By Tori Jordan MA VetMB MRCVS
Recurrent airway obstruction (RAO) is a common, performance-limiting respiratory disease that affects both horses and ponies. Previously known as COPD (chronic obstructive pulmonary disease), this condition is likened to asthma in humans. RAO occurs when the lungs become hypersensitive to inhaled allergens, such as dust particles and fungal spores, which commonly arise from hay and bedding.
RAO mainly affects middle aged and older horses, with an average age of onset of 9-12 years old. The condition may be worse at particular times of year. In the classic form, exacerbations tend to occur in winter, when horses are most likely to be stabled. However, in the less common form, flare-ups occur in the summer due to an association with the pasture.
Signs of RAO include loss of performance, a chronic cough or nasal discharge, weight loss, lethargy and breathlessness. Some horses exhibit a classic “heave line,” which can be seen running along the abdomen. This occurs because the abdominal muscles are working harder than normal to try to assist the expiration phase of the breathing cycle. As a result, these muscles become overdeveloped and stand out more than usual.
Sometimes, RAO can present acutely as a true veterinary emergency. These cases may be struggling for breath, with flared nostrils and a markedly increased respiratory rate; which can be hugely distressing for both owners and the horses alike.
Diagnosing RAO is not always straightforward. Your vet will rely on a thorough history and a full examination of your horse. A blood sample may be indicated to help rule out infectious causes of
respiratory disease. In some cases, your vet may recommend further investigations, such as washes from the windpipe and smaller airways, as the types of inflammatory cells found can significantly aid the diagnosis.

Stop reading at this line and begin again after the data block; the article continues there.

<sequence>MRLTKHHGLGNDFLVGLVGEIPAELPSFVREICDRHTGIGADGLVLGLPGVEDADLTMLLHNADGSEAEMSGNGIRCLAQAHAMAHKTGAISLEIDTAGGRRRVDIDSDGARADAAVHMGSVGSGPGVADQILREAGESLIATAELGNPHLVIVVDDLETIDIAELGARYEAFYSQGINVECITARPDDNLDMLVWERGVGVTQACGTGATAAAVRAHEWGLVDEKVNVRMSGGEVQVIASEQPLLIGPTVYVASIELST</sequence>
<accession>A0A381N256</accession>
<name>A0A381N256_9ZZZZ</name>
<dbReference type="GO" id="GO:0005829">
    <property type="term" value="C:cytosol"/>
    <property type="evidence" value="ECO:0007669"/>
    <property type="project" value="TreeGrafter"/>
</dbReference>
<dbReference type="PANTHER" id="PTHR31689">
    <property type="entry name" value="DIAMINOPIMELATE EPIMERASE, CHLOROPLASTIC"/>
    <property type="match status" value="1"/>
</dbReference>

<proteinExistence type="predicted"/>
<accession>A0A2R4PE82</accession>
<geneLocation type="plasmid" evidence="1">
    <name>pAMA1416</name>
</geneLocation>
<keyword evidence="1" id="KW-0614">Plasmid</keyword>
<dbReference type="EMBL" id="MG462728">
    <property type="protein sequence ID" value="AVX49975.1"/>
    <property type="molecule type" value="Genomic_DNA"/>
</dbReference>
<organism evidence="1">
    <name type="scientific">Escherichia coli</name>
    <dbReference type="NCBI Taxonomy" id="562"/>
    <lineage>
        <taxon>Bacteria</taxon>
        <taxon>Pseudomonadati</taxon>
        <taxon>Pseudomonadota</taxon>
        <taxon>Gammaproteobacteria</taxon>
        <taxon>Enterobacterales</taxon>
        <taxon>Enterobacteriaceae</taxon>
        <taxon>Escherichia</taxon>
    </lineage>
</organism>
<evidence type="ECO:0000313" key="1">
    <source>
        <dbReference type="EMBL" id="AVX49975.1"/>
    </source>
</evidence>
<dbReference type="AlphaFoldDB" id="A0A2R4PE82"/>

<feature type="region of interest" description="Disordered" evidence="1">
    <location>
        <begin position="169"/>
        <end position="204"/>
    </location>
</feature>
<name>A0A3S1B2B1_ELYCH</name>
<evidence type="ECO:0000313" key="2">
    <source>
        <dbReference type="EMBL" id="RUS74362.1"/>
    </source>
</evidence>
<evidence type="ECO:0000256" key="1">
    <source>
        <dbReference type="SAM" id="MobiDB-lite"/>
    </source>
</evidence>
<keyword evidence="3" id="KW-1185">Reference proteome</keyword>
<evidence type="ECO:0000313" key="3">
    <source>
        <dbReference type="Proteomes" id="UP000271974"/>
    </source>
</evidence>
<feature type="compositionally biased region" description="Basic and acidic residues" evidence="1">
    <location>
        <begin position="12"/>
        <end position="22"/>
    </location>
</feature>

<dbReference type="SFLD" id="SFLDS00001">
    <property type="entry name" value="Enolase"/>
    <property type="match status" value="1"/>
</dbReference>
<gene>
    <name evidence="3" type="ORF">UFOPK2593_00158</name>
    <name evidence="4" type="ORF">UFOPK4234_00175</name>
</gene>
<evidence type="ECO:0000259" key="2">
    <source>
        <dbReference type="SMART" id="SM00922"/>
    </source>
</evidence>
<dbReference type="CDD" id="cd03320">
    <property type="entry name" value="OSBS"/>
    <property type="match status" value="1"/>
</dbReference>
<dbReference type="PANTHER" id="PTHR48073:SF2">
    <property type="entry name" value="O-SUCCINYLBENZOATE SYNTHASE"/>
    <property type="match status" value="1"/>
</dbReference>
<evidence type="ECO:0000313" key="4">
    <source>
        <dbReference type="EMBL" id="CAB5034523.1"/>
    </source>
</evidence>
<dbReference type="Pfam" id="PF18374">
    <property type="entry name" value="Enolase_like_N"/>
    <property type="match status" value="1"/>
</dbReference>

When it comes to treating RAO, the key factor lies in management of your horse’s environment. In many cases, changes to diet and stabling can remove the need to use drugs altogether. The aim is to reduce exposure to the dust and mould particles that aggravate the condition in the first place. It is important to remember that RAO is a chronic condition and so these changes to your horse’s diet and environment will likely be necessary for the rest of his life.
If possible, horses with the classic form of RAO should be kept at pasture all year round, with fresh grass as their source of fibre and supplemented hard feed as necessary. A common cause of treatment failure in horses kept at grass is proximity to round baled hay, which is particularly allergenic and so efforts should be made to avoid this. Where year-round turnout is not an option, horses should be maintained in a clean, well-ventilated environment. The perfect stable would be well away from indoor schools and stored hay or straw. Bedding should be as dust-free as possible – both rubber matting and shredded paper are ideal choices, while straw bedding should be avoided at all costs. The stable should never be mucked out with the horse still inside, as the dust created will undoubtedly reduce air quality and exacerbate his respiratory signs.
In terms of diet, soaking your horse’s hay may be enough to alleviate the clinical signs if he is only mildly affected. However, in the majority of cases, it is necessary to avoid hay altogether due to its high dust and mould content. Complete, pelleted feeds are available as your horse’s sole source of fibre; though haylage may be a more palatable alternative when this is not available.
The most common drugs used to manage this condition fall into two categories. Bronchodilators aim to provide relief against airway obstruction, whilst corticosteroids work by reducing inflammation in the respiratory tract.
In severe flare-ups, when a horse is really struggling to breathe, the vet may need to administer drugs directly into the vein to provide rapid relief. Once stable, medication can be continued in two forms. Tablets and powders for in-feed usage are readily available and convenient to administer. However, sometimes, due to the potential side effects, oral medication may be deemed inappropriate. The alternative is to administer these drugs via an inhaler and mask system. Inhaled medications target the inflammation at the site of the problem, thus reducing the risk of side effects. Using the mask can be tricky at first, and it can take some time to familiarise your horse with the procedure. However, once perfected, this method is both safe and effective.
Above all, it is important to remember that, while medication is useful to alleviate signs of RAO, respiratory disease will return after medication is stopped if the horse remains in an unsuitable, allergen-rich environment. Environmental management must come first and is the single most useful step in keeping RAO under control.